applications involving travel-related transactions. Five 
licenses were issued authorizing commercial sales to medicines, 
three licenses authorized commercial sales of bulk agricultural 
products, and two authorized certain legal services. As of 
November 24, 2000, a total a 59 licenses had been issued during 
the reporting period.
    4. OFAC continues to emphasize to the international banking 
community in the United States the importance of identifying 
and blocking payments made by or on behalf of Libya. OFAC 
worked closely with banks to assure the effectiveness of 
interdiction software systems used to identify such payments. 
As of November 21, 2000, 165 transactions, totaling more than 
$5 million, were blocked during this reporting period. Under 
the Regulations (Sec. 550.205), unauthorized commercial funds 
transfers involving Libya must be returned to the remitters 
without further processing, rather than blocked, were there is 
no blockable interest of the Government of Libya. (See 31 CFR 
501.604.) During the reporting period, 156 transactions were 
rejected, without further processing, by U.S. banks causing a 
disruption of more than $6.8 million in financial dealings 
involving Libya.
    5. Since my last report, OFAC has collected four civil 
monetary penalties totaling nearly $32,000 for violations of 
IEEPA and the Regulations. Two banks and two corporations paid 
penalties for transactions relating to the Government of Libya 
or entities owned or controlled by the Government of Libya or 
to exports to Libya in violation of the sanctions.
    On April 26, 2000, a federal grand jury in Houston, Texas, 
returned a 23-count criminal indictment against a Houston-based 
corporation and its two principal officers. The indictment 
charges violations of IEEPA and other federal statutes 
involving the illegal exportation to Libya of pipe coating 
material for use in the Great Man Made River Project. Other 
enforcement actions carried over from previous reporting 
periods continue and new reports of reports of alleged 
violations are being aggressively pursued.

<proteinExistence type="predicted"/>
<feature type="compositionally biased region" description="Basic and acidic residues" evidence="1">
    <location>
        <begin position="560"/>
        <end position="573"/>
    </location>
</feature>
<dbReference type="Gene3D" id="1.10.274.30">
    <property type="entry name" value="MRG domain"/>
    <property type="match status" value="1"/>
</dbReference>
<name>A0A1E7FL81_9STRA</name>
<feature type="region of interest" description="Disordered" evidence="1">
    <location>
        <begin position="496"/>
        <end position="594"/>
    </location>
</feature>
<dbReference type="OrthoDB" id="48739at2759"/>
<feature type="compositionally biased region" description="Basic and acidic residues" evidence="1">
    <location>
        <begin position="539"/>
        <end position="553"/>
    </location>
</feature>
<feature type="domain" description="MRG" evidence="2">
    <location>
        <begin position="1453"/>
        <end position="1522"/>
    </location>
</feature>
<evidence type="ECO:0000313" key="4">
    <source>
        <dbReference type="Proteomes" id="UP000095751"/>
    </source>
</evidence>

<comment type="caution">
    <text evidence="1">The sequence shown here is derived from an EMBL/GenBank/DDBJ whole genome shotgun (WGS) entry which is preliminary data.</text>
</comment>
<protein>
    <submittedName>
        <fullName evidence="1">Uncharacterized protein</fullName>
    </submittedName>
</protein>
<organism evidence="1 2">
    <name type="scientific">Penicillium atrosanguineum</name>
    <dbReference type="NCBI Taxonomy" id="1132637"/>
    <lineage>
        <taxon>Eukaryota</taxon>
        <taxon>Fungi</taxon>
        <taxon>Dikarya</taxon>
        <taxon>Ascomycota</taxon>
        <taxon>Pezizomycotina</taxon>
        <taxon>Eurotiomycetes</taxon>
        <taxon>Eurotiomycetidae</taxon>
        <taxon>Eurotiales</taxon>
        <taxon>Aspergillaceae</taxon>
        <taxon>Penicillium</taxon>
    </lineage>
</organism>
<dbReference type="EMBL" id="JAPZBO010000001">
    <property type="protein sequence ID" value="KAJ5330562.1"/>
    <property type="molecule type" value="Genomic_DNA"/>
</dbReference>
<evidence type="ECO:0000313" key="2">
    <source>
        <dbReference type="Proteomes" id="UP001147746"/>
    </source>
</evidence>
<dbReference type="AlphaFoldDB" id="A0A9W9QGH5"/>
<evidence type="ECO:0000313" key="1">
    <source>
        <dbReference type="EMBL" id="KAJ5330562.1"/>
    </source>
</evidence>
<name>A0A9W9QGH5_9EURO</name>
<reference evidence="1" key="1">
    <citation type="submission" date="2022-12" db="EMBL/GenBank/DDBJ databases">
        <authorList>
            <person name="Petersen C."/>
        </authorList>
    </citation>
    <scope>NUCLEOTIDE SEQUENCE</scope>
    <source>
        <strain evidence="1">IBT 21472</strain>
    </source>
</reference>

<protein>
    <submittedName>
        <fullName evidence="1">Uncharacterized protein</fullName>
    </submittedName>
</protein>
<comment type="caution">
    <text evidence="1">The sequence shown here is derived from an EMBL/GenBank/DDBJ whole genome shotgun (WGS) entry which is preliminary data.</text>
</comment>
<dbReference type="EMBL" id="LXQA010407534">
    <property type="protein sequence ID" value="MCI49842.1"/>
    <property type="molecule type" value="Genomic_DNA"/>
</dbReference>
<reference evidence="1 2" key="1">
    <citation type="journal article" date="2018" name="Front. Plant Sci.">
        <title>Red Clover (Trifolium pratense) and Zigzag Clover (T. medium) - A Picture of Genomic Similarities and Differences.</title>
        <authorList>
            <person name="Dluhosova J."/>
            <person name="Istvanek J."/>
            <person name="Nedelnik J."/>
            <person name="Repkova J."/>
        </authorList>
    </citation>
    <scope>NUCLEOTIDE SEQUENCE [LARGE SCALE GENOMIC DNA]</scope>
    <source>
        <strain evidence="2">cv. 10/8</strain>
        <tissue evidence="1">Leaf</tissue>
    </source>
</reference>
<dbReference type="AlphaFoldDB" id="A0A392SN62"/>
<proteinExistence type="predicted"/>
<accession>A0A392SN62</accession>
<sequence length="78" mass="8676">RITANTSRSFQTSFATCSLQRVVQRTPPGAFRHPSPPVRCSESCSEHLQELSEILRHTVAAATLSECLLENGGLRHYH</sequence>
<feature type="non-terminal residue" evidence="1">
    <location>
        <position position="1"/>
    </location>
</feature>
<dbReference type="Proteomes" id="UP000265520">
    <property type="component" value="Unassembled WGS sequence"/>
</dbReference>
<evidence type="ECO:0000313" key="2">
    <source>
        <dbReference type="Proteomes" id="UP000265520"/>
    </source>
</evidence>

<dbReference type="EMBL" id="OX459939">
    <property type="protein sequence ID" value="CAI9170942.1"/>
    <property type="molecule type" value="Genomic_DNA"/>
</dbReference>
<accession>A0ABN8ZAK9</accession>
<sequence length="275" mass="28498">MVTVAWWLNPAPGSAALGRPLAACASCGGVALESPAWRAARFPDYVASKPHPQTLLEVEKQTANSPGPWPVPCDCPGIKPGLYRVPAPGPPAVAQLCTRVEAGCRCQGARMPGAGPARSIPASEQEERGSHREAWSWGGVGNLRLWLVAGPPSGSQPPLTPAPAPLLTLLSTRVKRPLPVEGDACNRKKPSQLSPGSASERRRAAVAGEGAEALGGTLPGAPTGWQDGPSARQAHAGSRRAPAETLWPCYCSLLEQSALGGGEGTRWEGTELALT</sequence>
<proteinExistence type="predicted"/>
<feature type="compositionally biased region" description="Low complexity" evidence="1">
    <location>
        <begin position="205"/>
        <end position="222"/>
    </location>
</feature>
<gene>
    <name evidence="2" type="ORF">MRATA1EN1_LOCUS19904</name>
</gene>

6. The expenses incurred by the Federal Government in the 
6-month period from July 7, 2000 through January 6, 2001, that 
are directly attributable to the exercise of powers and 
authorities conferred by the declaration of the Libyan national 
emergency are estimated at approximately $620,000. Personnel 
costs were largely centered in the Department of the Treasury 
(particularly in the Office of Foreign Assets Control, the 
Office of the General Counsel, and the U.S. Customs Service), 
the Department of State, and the Department of Commerce.
    7. The crisis between the United States and Libya that led 
to the declaration of a national emergency on January 7, 1986, 
has not yet been resolved. Despite the UN Security Council's 
suspension of UN sanctions against Libya upon the Libyan 
Government's hand-over of the Pan Am 103 bombing suspects in 
April 1999, Libya has not yet complied with UN Security Council 
Resolutions 731 (1992), 748 (1992), and 883 (1993). Therefore, 
I am still concerned that Libya poses a continuing unusual and 
extraordinary threat to the national security and vital foreign 
policy interests of the United States. U.S. unilateral 
sanctions will, therefore, remain in force, and I will continue 
to exercise the powers at my disposal to apply these sanctions 
fully and effectively, as long as they remain appropriate. I 
will continue to report periodically to the Congress on 
significant developments as required by law.

                                  <all>


Pages: 1